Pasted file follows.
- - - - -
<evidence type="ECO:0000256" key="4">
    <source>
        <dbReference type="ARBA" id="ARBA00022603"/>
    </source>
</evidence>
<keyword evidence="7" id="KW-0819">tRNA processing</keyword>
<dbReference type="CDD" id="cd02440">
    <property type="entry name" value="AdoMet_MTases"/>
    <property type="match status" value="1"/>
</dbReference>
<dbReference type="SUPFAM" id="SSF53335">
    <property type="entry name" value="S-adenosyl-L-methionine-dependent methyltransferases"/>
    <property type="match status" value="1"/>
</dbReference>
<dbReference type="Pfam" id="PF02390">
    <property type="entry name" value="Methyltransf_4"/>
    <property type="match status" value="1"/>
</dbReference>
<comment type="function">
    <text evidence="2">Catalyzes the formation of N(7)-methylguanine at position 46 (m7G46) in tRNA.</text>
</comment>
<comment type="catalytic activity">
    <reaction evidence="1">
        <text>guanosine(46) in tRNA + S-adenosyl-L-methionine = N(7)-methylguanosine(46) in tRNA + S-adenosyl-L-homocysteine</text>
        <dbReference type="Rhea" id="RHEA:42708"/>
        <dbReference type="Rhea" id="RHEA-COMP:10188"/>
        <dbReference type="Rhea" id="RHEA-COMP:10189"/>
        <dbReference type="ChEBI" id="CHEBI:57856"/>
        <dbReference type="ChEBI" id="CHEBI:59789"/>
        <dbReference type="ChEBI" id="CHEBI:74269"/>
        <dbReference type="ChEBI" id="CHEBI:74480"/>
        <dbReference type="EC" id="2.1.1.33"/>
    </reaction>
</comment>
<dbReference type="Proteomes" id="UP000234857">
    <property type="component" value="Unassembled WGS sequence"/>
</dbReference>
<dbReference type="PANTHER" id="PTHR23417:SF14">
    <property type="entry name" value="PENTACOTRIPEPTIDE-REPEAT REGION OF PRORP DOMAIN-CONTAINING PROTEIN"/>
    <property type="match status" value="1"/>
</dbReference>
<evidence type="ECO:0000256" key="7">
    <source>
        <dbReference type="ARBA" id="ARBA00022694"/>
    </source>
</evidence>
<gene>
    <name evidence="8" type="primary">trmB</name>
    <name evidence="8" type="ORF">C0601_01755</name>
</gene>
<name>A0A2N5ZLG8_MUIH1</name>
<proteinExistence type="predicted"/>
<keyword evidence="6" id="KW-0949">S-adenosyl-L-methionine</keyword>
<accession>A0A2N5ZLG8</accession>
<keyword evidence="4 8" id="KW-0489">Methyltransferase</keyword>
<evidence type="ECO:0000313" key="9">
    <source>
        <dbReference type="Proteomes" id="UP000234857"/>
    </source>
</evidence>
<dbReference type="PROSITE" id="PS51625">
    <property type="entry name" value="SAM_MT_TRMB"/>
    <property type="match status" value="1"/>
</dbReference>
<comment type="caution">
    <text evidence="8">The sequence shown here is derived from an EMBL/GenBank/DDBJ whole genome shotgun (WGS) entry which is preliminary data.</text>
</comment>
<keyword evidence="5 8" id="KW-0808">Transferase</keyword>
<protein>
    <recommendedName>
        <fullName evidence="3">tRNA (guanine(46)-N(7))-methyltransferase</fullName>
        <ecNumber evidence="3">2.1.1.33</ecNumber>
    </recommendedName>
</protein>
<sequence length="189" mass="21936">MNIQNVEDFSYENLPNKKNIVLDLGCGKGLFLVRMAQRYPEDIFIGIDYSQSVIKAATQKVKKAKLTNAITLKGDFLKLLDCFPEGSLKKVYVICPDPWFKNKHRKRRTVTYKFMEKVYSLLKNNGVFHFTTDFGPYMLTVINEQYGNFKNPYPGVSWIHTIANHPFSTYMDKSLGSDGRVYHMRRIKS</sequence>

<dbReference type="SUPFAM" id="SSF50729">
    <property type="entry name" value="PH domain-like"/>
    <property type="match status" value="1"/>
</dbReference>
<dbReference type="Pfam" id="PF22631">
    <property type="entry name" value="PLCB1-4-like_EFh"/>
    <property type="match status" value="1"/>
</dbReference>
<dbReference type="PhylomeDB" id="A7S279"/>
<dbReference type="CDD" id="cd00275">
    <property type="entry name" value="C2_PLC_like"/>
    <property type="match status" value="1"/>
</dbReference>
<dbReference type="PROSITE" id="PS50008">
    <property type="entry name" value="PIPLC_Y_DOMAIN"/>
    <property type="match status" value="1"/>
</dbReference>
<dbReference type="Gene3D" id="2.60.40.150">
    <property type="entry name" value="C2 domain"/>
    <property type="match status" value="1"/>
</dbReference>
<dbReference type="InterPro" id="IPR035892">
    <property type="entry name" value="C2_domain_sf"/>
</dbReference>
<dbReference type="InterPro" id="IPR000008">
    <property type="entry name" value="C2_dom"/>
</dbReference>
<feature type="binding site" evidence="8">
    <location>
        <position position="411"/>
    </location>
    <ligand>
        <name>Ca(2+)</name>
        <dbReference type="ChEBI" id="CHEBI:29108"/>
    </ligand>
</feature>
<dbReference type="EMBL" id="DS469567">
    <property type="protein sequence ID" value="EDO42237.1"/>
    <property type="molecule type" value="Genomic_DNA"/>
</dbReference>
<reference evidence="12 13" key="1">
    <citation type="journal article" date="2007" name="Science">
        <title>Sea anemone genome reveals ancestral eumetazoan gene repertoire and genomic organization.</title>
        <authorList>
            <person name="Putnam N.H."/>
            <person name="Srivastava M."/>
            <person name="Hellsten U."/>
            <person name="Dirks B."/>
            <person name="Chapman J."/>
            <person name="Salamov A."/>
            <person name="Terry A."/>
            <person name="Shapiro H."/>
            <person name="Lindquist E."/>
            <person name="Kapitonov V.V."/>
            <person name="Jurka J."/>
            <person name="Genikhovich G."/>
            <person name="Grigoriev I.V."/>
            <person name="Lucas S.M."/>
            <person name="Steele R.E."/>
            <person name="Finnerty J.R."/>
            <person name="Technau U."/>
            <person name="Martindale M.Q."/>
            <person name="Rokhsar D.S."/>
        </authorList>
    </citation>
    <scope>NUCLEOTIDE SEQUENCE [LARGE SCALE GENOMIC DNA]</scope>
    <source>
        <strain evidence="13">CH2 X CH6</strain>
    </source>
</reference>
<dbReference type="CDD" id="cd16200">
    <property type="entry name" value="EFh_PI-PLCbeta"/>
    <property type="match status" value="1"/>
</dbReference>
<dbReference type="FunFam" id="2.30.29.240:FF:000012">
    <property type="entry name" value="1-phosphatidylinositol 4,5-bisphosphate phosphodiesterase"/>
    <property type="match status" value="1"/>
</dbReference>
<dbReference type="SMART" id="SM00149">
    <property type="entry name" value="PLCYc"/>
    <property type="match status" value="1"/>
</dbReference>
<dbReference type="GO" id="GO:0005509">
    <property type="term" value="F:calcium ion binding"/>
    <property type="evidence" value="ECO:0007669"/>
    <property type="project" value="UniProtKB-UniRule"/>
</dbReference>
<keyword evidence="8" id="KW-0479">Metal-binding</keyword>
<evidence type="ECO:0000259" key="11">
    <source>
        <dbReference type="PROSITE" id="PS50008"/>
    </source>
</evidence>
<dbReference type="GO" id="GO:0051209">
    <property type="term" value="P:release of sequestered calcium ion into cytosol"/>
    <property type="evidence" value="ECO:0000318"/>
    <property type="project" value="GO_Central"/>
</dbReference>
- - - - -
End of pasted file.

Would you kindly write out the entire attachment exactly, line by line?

<evidence type="ECO:0000256" key="4">
    <source>
        <dbReference type="ARBA" id="ARBA00022603"/>
    </source>
</evidence>
<keyword evidence="7" id="KW-0819">tRNA processing</keyword>
<dbReference type="CDD" id="cd02440">
    <property type="entry name" value="AdoMet_MTases"/>
    <property type="match status" value="1"/>
</dbReference>
<dbReference type="SUPFAM" id="SSF53335">
    <property type="entry name" value="S-adenosyl-L-methionine-dependent methyltransferases"/>
    <property type="match status" value="1"/>
</dbReference>
<dbReference type="Pfam" id="PF02390">
    <property type="entry name" value="Methyltransf_4"/>
    <property type="match status" value="1"/>
</dbReference>
<comment type="function">
    <text evidence="2">Catalyzes the formation of N(7)-methylguanine at position 46 (m7G46) in tRNA.</text>
</comment>
<comment type="catalytic activity">
    <reaction evidence="1">
        <text>guanosine(46) in tRNA + S-adenosyl-L-methionine = N(7)-methylguanosine(46) in tRNA + S-adenosyl-L-homocysteine</text>
        <dbReference type="Rhea" id="RHEA:42708"/>
        <dbReference type="Rhea" id="RHEA-COMP:10188"/>
        <dbReference type="Rhea" id="RHEA-COMP:10189"/>
        <dbReference type="ChEBI" id="CHEBI:57856"/>
        <dbReference type="ChEBI" id="CHEBI:59789"/>
        <dbReference type="ChEBI" id="CHEBI:74269"/>
        <dbReference type="ChEBI" id="CHEBI:74480"/>
        <dbReference type="EC" id="2.1.1.33"/>
    </reaction>
</comment>
<dbReference type="Proteomes" id="UP000234857">
    <property type="component" value="Unassembled WGS sequence"/>
</dbReference>
<dbReference type="PANTHER" id="PTHR23417:SF14">
    <property type="entry name" value="PENTACOTRIPEPTIDE-REPEAT REGION OF PRORP DOMAIN-CONTAINING PROTEIN"/>
    <property type="match status" value="1"/>
</dbReference>
<evidence type="ECO:0000256" key="7">
    <source>
        <dbReference type="ARBA" id="ARBA00022694"/>
    </source>
</evidence>
<gene>
    <name evidence="8" type="primary">trmB</name>
    <name evidence="8" type="ORF">C0601_01755</name>
</gene>
<name>A0A2N5ZLG8_MUIH1</name>
<proteinExistence type="predicted"/>
<keyword evidence="6" id="KW-0949">S-adenosyl-L-methionine</keyword>
<accession>A0A2N5ZLG8</accession>
<keyword evidence="4 8" id="KW-0489">Methyltransferase</keyword>
<evidence type="ECO:0000313" key="9">
    <source>
        <dbReference type="Proteomes" id="UP000234857"/>
    </source>
</evidence>
<dbReference type="PROSITE" id="PS51625">
    <property type="entry name" value="SAM_MT_TRMB"/>
    <property type="match status" value="1"/>
</dbReference>
<comment type="caution">
    <text evidence="8">The sequence shown here is derived from an EMBL/GenBank/DDBJ whole genome shotgun (WGS) entry which is preliminary data.</text>
</comment>
<keyword evidence="5 8" id="KW-0808">Transferase</keyword>
<protein>
    <recommendedName>
        <fullName evidence="3">tRNA (guanine(46)-N(7))-methyltransferase</fullName>
        <ecNumber evidence="3">2.1.1.33</ecNumber>
    </recommendedName>
</protein>
<sequence length="189" mass="21936">MNIQNVEDFSYENLPNKKNIVLDLGCGKGLFLVRMAQRYPEDIFIGIDYSQSVIKAATQKVKKAKLTNAITLKGDFLKLLDCFPEGSLKKVYVICPDPWFKNKHRKRRTVTYKFMEKVYSLLKNNGVFHFTTDFGPYMLTVINEQYGNFKNPYPGVSWIHTIANHPFSTYMDKSLGSDGRVYHMRRIKS</sequence>

<dbReference type="SUPFAM" id="SSF50729">
    <property type="entry name" value="PH domain-like"/>
    <property type="match status" value="1"/>
</dbReference>
<dbReference type="Pfam" id="PF22631">
    <property type="entry name" value="PLCB1-4-like_EFh"/>
    <property type="match status" value="1"/>
</dbReference>
<dbReference type="PhylomeDB" id="A7S279"/>
<dbReference type="CDD" id="cd00275">
    <property type="entry name" value="C2_PLC_like"/>
    <property type="match status" value="1"/>
</dbReference>
<dbReference type="PROSITE" id="PS50008">
    <property type="entry name" value="PIPLC_Y_DOMAIN"/>
    <property type="match status" value="1"/>
</dbReference>
<dbReference type="Gene3D" id="2.60.40.150">
    <property type="entry name" value="C2 domain"/>
    <property type="match status" value="1"/>
</dbReference>
<dbReference type="InterPro" id="IPR035892">
    <property type="entry name" value="C2_domain_sf"/>
</dbReference>
<dbReference type="InterPro" id="IPR000008">
    <property type="entry name" value="C2_dom"/>
</dbReference>
<feature type="binding site" evidence="8">
    <location>
        <position position="411"/>
    </location>
    <ligand>
        <name>Ca(2+)</name>
        <dbReference type="ChEBI" id="CHEBI:29108"/>
    </ligand>
</feature>
<dbReference type="EMBL" id="DS469567">
    <property type="protein sequence ID" value="EDO42237.1"/>
    <property type="molecule type" value="Genomic_DNA"/>
</dbReference>
<reference evidence="12 13" key="1">
    <citation type="journal article" date="2007" name="Science">
        <title>Sea anemone genome reveals ancestral eumetazoan gene repertoire and genomic organization.</title>
        <authorList>
            <person name="Putnam N.H."/>
            <person name="Srivastava M."/>
            <person name="Hellsten U."/>
            <person name="Dirks B."/>
            <person name="Chapman J."/>
            <person name="Salamov A."/>
            <person name="Terry A."/>
            <person name="Shapiro H."/>
            <person name="Lindquist E."/>
            <person name="Kapitonov V.V."/>
            <person name="Jurka J."/>
            <person name="Genikhovich G."/>
            <person name="Grigoriev I.V."/>
            <person name="Lucas S.M."/>
            <person name="Steele R.E."/>
            <person name="Finnerty J.R."/>
            <person name="Technau U."/>
            <person name="Martindale M.Q."/>
            <person name="Rokhsar D.S."/>
        </authorList>
    </citation>
    <scope>NUCLEOTIDE SEQUENCE [LARGE SCALE GENOMIC DNA]</scope>
    <source>
        <strain evidence="13">CH2 X CH6</strain>
    </source>
</reference>
<dbReference type="CDD" id="cd16200">
    <property type="entry name" value="EFh_PI-PLCbeta"/>
    <property type="match status" value="1"/>
</dbReference>
<dbReference type="FunFam" id="2.30.29.240:FF:000012">
    <property type="entry name" value="1-phosphatidylinositol 4,5-bisphosphate phosphodiesterase"/>
    <property type="match status" value="1"/>
</dbReference>
<dbReference type="SMART" id="SM00149">
    <property type="entry name" value="PLCYc"/>
    <property type="match status" value="1"/>
</dbReference>
<dbReference type="GO" id="GO:0005509">
    <property type="term" value="F:calcium ion binding"/>
    <property type="evidence" value="ECO:0007669"/>
    <property type="project" value="UniProtKB-UniRule"/>
</dbReference>
<keyword evidence="8" id="KW-0479">Metal-binding</keyword>
<evidence type="ECO:0000259" key="11">
    <source>
        <dbReference type="PROSITE" id="PS50008"/>
    </source>
</evidence>
<dbReference type="GO" id="GO:0051209">
    <property type="term" value="P:release of sequestered calcium ion into cytosol"/>
    <property type="evidence" value="ECO:0000318"/>
    <property type="project" value="GO_Central"/>
</dbReference>